About the talk:
Existing literature highlights the negative impacts of parental incarceration on children’s educational outcomes, with some work suggesting teachers or other school personnel assess the academic competencies, behavior, and expectations of students of incarcerated parents more negatively than peers with no parental system involvement. This study aims to understand how school personnel (teachers, social workers, administrators) 'find out' about parental system involvement and how this impacts routine aspects of parent-school interactions, shapes outcomes for children, and transforms understandings of institutional trust.

About the speaker:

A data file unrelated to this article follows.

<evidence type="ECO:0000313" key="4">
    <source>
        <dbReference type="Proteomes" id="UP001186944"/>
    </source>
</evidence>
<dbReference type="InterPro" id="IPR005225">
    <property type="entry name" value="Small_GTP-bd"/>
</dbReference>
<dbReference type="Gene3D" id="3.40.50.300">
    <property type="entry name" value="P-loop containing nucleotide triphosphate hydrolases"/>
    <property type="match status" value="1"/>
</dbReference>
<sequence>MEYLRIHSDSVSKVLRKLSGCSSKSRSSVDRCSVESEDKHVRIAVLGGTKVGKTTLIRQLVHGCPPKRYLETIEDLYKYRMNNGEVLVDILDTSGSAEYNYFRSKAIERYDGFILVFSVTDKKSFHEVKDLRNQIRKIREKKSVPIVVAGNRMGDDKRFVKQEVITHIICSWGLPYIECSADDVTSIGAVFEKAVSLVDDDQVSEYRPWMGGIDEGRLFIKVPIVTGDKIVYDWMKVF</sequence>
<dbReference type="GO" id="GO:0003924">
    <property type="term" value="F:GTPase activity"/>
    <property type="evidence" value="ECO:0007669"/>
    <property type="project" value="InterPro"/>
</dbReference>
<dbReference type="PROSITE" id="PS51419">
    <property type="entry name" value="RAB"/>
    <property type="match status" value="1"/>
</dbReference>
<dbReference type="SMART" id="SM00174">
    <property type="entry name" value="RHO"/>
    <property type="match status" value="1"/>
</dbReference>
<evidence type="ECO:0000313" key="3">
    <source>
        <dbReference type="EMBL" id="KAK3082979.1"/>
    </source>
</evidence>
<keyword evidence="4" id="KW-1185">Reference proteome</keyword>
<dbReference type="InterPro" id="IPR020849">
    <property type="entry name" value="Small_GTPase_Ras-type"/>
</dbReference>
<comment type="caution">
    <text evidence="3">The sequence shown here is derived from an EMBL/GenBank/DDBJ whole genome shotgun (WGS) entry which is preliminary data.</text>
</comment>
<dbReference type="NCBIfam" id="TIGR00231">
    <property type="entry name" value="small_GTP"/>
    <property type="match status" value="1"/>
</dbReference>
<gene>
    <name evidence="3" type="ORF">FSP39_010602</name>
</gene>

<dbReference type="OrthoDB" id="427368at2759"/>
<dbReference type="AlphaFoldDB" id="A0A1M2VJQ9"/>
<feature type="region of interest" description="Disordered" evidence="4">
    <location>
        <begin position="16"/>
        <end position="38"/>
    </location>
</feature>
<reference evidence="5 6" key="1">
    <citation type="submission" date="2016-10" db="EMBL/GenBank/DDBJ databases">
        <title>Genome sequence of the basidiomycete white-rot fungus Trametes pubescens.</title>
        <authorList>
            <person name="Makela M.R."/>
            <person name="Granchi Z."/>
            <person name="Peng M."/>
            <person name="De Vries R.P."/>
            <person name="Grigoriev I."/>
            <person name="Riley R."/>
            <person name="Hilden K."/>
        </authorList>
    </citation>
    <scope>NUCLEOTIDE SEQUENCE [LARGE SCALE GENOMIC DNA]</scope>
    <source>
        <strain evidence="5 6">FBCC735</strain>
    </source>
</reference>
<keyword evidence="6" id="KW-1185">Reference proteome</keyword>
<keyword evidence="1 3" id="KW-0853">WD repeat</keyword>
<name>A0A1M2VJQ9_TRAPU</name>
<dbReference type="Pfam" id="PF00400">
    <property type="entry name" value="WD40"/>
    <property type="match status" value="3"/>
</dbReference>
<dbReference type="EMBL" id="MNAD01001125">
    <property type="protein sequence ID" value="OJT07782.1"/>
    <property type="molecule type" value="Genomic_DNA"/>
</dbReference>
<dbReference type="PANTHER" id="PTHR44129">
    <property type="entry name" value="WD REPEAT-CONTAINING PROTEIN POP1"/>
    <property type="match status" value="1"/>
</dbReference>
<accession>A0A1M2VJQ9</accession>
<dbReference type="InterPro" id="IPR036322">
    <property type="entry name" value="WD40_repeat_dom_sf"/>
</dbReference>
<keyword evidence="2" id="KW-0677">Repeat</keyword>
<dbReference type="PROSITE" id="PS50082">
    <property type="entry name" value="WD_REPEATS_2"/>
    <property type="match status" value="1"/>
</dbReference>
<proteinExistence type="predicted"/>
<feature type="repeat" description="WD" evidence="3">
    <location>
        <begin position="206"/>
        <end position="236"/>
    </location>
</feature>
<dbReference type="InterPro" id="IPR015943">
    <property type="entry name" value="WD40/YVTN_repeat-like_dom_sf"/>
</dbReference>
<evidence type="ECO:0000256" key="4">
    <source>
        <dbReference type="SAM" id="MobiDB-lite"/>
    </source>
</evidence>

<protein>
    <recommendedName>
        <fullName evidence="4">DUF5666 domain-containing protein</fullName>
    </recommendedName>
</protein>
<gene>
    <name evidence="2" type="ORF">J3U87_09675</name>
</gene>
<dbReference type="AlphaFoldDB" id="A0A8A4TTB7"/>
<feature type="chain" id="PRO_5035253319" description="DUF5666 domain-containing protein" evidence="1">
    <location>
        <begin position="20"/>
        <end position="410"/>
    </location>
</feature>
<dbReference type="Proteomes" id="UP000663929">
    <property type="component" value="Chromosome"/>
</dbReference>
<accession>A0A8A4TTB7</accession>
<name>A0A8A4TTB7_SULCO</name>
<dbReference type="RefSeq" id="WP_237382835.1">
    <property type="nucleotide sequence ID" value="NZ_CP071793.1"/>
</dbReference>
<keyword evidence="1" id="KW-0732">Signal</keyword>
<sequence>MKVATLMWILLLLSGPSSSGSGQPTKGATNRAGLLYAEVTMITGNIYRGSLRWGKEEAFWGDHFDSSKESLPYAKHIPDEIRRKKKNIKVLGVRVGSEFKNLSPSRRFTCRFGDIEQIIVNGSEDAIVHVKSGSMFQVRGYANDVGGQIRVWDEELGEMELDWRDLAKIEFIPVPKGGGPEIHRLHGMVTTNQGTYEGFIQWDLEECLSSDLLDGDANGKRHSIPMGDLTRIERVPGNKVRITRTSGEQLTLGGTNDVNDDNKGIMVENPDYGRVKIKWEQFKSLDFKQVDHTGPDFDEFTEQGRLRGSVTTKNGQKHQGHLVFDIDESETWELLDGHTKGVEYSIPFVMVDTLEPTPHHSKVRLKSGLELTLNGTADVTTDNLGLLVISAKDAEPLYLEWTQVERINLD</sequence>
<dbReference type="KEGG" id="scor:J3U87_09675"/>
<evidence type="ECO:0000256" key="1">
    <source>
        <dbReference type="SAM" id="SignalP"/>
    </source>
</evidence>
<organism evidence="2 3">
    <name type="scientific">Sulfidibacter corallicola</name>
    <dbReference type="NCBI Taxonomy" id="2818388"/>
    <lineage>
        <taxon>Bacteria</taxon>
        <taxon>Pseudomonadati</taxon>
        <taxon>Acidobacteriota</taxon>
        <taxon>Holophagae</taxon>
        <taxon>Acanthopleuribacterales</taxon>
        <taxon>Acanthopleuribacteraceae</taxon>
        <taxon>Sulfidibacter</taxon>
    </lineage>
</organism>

Anna R. Haskins’ research examines how three of America’s most powerful social institutions—the education system, the family, and the criminal justice system—connect and interact in ways that both preserve and mitigate social inequality, with emphases on early educational outcomes, intergenerational impacts, and disparities by race/ethnicity. Her work has been published in the American Sociological Review, Social Forces, Sociological Science, Sociology of Education and Social Science Research, among other scholarly outlets, and she is co-editor of a recent book – When Parents are Incarcerated: Interdisciplinary Research and Interventions to Support Children (2018, APA Press). Her current projects explore meso-level processes through which schools inhibit or promote institutional engagement among system-involved families, as well as studying more complicated intersections between schooling and punishment such as public attitudes around college-in-prison programs. Anna is a former elementary school teacher and prior to coming to Notre Dame she was an assistant professor of sociology at Cornell University.


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